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Are You at Risk for PCOS? (PCOS Awareness Month)

Are You at Risk for PCOS? (PCOS Awareness Month)
PCOS (polycystic ovarian syndrome) is a hormonal disorder that affects 1 out of every 10 women during their childbearing years. It can cause irregular menstrual cycles with prolonged bleeding, unexplained weight gain, excessive hair growth, acne, and infertility.

PCOS (polycystic ovarian syndrome) is a hormonal disorder that affects 1 out of every 10 women during their childbearing years. It can cause irregular menstrual cycles with prolonged bleeding, unexplained weight gain, excessive hair growth, acne, and infertility.

As many as 5 million women in the US suffer with PCOS and yet according to a research study, more than half of them aren’t even aware they have PCOS. September has been designated PCOS awareness month to help women with PCOS find effective ways to overcome this disease.

Here are some factors that might contribute to an increased risk for PCOS:

  • Genetics: Although specific genes responsible for PCOS have not yet been identified, genetics has an important role to play. If your mother or sister has PCOS, you are at a higher risk for developing the condition.
  • Stress: It is a well-known fact that PCOS can cause a great deal of stress. However, according to the latest scientific research, increased levels of stress can also contribute the development of PCOS in the first place.
  • Insulin resistance: Not all women who are insulin resistant develop PCOS, but there is a definite link between insulin resistance and PCOS. It has been speculated that high levels of insulin in your blood may trigger the release of androgens resulting in PCOS.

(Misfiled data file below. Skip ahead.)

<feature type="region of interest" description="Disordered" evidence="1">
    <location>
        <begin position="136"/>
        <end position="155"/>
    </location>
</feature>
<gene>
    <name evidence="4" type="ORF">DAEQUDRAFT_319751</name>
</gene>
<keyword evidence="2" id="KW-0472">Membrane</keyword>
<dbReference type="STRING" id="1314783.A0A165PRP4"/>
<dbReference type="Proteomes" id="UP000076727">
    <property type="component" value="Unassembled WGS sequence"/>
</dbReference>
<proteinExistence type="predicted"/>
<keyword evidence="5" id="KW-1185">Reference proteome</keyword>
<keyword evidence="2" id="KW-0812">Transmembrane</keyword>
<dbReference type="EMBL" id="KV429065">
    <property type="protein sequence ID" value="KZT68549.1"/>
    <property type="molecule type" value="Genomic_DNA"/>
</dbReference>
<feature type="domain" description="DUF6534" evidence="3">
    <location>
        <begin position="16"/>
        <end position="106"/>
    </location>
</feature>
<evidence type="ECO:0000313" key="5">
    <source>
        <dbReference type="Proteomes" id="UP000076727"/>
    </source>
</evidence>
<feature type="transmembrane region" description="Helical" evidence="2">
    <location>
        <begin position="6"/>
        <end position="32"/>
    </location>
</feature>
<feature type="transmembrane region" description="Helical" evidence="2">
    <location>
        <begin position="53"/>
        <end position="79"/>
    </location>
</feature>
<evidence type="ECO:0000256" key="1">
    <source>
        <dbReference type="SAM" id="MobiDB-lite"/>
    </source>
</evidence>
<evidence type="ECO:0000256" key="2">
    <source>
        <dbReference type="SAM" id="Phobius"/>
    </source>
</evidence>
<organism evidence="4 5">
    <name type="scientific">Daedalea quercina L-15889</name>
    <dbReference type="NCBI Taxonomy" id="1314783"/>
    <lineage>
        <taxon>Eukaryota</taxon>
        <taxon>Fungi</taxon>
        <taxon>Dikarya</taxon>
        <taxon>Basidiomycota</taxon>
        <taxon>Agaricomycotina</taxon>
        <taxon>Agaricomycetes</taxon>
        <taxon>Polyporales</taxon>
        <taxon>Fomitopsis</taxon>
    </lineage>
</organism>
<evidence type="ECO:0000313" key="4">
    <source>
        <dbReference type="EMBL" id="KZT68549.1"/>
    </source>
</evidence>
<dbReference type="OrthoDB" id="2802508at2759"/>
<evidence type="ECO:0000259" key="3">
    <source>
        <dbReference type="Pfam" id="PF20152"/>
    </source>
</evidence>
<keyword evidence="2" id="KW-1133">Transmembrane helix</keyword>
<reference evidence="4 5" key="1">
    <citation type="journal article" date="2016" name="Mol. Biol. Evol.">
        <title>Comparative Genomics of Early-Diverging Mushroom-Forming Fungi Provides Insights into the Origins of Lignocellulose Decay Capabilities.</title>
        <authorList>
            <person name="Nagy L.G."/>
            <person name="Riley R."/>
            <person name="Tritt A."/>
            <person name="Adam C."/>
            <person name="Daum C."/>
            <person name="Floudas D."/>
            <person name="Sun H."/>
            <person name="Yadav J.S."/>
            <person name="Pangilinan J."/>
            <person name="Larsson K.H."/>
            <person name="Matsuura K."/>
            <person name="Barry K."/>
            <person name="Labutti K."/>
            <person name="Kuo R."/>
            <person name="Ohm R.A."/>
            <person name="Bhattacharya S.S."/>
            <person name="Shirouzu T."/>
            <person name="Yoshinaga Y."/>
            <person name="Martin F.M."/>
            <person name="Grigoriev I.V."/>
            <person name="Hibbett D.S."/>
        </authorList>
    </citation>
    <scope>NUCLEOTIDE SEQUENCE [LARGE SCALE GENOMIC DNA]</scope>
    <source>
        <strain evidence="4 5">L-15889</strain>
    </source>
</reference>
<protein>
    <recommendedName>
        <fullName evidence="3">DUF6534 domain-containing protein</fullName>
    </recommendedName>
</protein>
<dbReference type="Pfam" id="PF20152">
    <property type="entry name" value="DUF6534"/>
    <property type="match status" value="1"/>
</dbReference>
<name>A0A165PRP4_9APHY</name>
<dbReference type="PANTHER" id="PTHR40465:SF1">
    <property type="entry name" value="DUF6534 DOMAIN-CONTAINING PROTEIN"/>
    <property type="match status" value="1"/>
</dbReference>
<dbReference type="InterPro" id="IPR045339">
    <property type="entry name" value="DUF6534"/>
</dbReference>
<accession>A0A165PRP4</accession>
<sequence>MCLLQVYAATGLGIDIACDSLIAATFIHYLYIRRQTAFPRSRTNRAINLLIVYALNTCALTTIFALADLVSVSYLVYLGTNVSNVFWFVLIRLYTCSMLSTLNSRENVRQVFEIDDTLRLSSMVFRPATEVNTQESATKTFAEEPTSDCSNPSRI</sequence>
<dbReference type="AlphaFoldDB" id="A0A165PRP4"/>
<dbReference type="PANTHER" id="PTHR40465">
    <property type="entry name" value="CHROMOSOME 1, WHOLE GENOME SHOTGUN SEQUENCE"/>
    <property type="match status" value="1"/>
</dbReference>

• Difficulty losing weight: Do you have a problem losing weight despite exercising regularly and eating healthy? Being overweight or obese may increase your risk for PCOS.
  • Sleep apnea: Pauses in your breathing that occurs during sleep apnea may be due to low levels of progesterone which has been associated with PCOS. Furthermore, sleep apnea also exacerbates glucose intolerance and insulin resistance which can lead to PCOS.

Women with PCOS can have difficulty getting pregnant and may be at a higher risk of developing complications during pregnancy or suffering a miscarriage. The good news is most cases of infertility due to PCOS can be successfully treated. Contact your doctor or visit a fertility specialist near you for more information specific to your condition. ReproMed fertility clinics are located throughout Dallas, Grapevine, McKinney, Rockwall and in Tyler, Texas, giving patients convenient access to experienced, knowledgeable, and compassionate reproductive health specialists. Contact us for an appointment today.

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